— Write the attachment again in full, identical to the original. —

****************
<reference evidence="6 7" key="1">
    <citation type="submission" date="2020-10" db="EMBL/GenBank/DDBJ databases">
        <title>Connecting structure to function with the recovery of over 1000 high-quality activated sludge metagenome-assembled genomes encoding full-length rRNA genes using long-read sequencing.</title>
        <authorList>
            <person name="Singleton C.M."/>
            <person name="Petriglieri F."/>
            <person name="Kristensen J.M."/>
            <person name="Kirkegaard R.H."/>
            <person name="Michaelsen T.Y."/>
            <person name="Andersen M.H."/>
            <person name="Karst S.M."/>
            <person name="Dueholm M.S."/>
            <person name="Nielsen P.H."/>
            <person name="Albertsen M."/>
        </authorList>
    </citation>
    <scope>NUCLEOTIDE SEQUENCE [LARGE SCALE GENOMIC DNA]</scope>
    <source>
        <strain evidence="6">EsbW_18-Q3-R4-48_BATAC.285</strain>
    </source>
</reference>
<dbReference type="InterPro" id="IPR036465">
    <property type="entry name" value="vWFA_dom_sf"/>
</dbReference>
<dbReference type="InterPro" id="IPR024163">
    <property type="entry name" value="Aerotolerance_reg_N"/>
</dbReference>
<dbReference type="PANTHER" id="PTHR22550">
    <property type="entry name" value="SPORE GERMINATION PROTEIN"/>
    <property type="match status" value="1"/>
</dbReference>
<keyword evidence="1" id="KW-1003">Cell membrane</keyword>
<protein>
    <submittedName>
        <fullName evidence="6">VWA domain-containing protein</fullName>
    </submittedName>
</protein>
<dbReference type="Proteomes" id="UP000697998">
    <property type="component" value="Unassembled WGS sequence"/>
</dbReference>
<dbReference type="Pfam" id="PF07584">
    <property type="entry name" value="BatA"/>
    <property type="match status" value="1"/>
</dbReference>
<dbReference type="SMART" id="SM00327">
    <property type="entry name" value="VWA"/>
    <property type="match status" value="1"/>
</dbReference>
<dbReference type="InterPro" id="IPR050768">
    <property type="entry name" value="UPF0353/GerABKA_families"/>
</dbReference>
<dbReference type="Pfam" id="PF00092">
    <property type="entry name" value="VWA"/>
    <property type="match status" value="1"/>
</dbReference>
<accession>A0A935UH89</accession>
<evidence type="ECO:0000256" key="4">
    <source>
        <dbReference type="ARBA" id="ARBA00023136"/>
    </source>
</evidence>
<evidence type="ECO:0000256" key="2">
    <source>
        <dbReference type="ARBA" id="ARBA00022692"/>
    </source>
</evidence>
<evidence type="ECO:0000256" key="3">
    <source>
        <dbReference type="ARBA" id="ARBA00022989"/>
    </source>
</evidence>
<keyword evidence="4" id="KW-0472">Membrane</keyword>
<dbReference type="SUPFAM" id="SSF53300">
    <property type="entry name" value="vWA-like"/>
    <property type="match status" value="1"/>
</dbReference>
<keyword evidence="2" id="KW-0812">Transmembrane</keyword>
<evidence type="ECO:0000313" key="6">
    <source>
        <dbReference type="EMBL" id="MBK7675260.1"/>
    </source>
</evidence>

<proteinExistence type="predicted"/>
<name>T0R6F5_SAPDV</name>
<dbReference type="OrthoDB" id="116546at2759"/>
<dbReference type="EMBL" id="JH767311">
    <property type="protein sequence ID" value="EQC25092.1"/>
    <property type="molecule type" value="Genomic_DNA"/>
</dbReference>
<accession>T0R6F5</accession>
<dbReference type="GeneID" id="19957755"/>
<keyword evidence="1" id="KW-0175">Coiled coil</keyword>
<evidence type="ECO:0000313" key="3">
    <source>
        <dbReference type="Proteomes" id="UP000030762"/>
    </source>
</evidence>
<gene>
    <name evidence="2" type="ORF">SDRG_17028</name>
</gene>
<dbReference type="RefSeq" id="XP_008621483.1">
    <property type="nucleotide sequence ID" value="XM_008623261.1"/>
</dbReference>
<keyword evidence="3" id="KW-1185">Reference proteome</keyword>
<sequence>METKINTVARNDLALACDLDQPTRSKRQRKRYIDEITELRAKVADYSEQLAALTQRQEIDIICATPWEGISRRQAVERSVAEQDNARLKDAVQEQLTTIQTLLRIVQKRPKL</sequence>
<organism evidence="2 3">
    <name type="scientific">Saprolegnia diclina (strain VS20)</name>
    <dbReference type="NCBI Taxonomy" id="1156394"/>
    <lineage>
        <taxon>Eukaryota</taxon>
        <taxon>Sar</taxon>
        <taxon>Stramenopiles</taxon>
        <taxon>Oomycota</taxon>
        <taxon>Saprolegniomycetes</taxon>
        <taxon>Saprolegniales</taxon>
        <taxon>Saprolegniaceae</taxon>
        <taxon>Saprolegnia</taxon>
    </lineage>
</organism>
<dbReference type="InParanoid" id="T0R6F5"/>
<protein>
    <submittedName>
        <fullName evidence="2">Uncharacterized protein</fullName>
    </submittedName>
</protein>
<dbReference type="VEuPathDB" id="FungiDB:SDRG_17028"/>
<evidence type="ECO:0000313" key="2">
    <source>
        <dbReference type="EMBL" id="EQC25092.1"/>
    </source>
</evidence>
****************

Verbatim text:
<reference evidence="6 7" key="1">
    <citation type="submission" date="2020-10" db="EMBL/GenBank/DDBJ databases">
        <title>Connecting structure to function with the recovery of over 1000 high-quality activated sludge metagenome-assembled genomes encoding full-length rRNA genes using long-read sequencing.</title>
        <authorList>
            <person name="Singleton C.M."/>
            <person name="Petriglieri F."/>
            <person name="Kristensen J.M."/>
            <person name="Kirkegaard R.H."/>
            <person name="Michaelsen T.Y."/>
            <person name="Andersen M.H."/>
            <person name="Karst S.M."/>
            <person name="Dueholm M.S."/>
            <person name="Nielsen P.H."/>
            <person name="Albertsen M."/>
        </authorList>
    </citation>
    <scope>NUCLEOTIDE SEQUENCE [LARGE SCALE GENOMIC DNA]</scope>
    <source>
        <strain evidence="6">EsbW_18-Q3-R4-48_BATAC.285</strain>
    </source>
</reference>
<dbReference type="InterPro" id="IPR036465">
    <property type="entry name" value="vWFA_dom_sf"/>
</dbReference>
<dbReference type="InterPro" id="IPR024163">
    <property type="entry name" value="Aerotolerance_reg_N"/>
</dbReference>
<dbReference type="PANTHER" id="PTHR22550">
    <property type="entry name" value="SPORE GERMINATION PROTEIN"/>
    <property type="match status" value="1"/>
</dbReference>
<keyword evidence="1" id="KW-1003">Cell membrane</keyword>
<protein>
    <submittedName>
        <fullName evidence="6">VWA domain-containing protein</fullName>
    </submittedName>
</protein>
<dbReference type="Proteomes" id="UP000697998">
    <property type="component" value="Unassembled WGS sequence"/>
</dbReference>
<dbReference type="Pfam" id="PF07584">
    <property type="entry name" value="BatA"/>
    <property type="match status" value="1"/>
</dbReference>
<dbReference type="SMART" id="SM00327">
    <property type="entry name" value="VWA"/>
    <property type="match status" value="1"/>
</dbReference>
<dbReference type="InterPro" id="IPR050768">
    <property type="entry name" value="UPF0353/GerABKA_families"/>
</dbReference>
<dbReference type="Pfam" id="PF00092">
    <property type="entry name" value="VWA"/>
    <property type="match status" value="1"/>
</dbReference>
<accession>A0A935UH89</accession>
<evidence type="ECO:0000256" key="4">
    <source>
        <dbReference type="ARBA" id="ARBA00023136"/>
    </source>
</evidence>
<evidence type="ECO:0000256" key="2">
    <source>
        <dbReference type="ARBA" id="ARBA00022692"/>
    </source>
</evidence>
<evidence type="ECO:0000256" key="3">
    <source>
        <dbReference type="ARBA" id="ARBA00022989"/>
    </source>
</evidence>
<keyword evidence="4" id="KW-0472">Membrane</keyword>
<dbReference type="SUPFAM" id="SSF53300">
    <property type="entry name" value="vWA-like"/>
    <property type="match status" value="1"/>
</dbReference>
<keyword evidence="2" id="KW-0812">Transmembrane</keyword>
<evidence type="ECO:0000313" key="6">
    <source>
        <dbReference type="EMBL" id="MBK7675260.1"/>
    </source>
</evidence>

<proteinExistence type="predicted"/>
<name>T0R6F5_SAPDV</name>
<dbReference type="OrthoDB" id="116546at2759"/>
<dbReference type="EMBL" id="JH767311">
    <property type="protein sequence ID" value="EQC25092.1"/>
    <property type="molecule type" value="Genomic_DNA"/>
</dbReference>
<accession>T0R6F5</accession>
<dbReference type="GeneID" id="19957755"/>
<keyword evidence="1" id="KW-0175">Coiled coil</keyword>
<evidence type="ECO:0000313" key="3">
    <source>
        <dbReference type="Proteomes" id="UP000030762"/>
    </source>
</evidence>
<gene>
    <name evidence="2" type="ORF">SDRG_17028</name>
</gene>
<dbReference type="RefSeq" id="XP_008621483.1">
    <property type="nucleotide sequence ID" value="XM_008623261.1"/>
</dbReference>
<keyword evidence="3" id="KW-1185">Reference proteome</keyword>
<sequence>METKINTVARNDLALACDLDQPTRSKRQRKRYIDEITELRAKVADYSEQLAALTQRQEIDIICATPWEGISRRQAVERSVAEQDNARLKDAVQEQLTTIQTLLRIVQKRPKL</sequence>
<organism evidence="2 3">
    <name type="scientific">Saprolegnia diclina (strain VS20)</name>
    <dbReference type="NCBI Taxonomy" id="1156394"/>
    <lineage>
        <taxon>Eukaryota</taxon>
        <taxon>Sar</taxon>
        <taxon>Stramenopiles</taxon>
        <taxon>Oomycota</taxon>
        <taxon>Saprolegniomycetes</taxon>
        <taxon>Saprolegniales</taxon>
        <taxon>Saprolegniaceae</taxon>
        <taxon>Saprolegnia</taxon>
    </lineage>
</organism>
<dbReference type="InParanoid" id="T0R6F5"/>
<protein>
    <submittedName>
        <fullName evidence="2">Uncharacterized protein</fullName>
    </submittedName>
</protein>
<dbReference type="VEuPathDB" id="FungiDB:SDRG_17028"/>
<evidence type="ECO:0000313" key="2">
    <source>
        <dbReference type="EMBL" id="EQC25092.1"/>
    </source>
</evidence>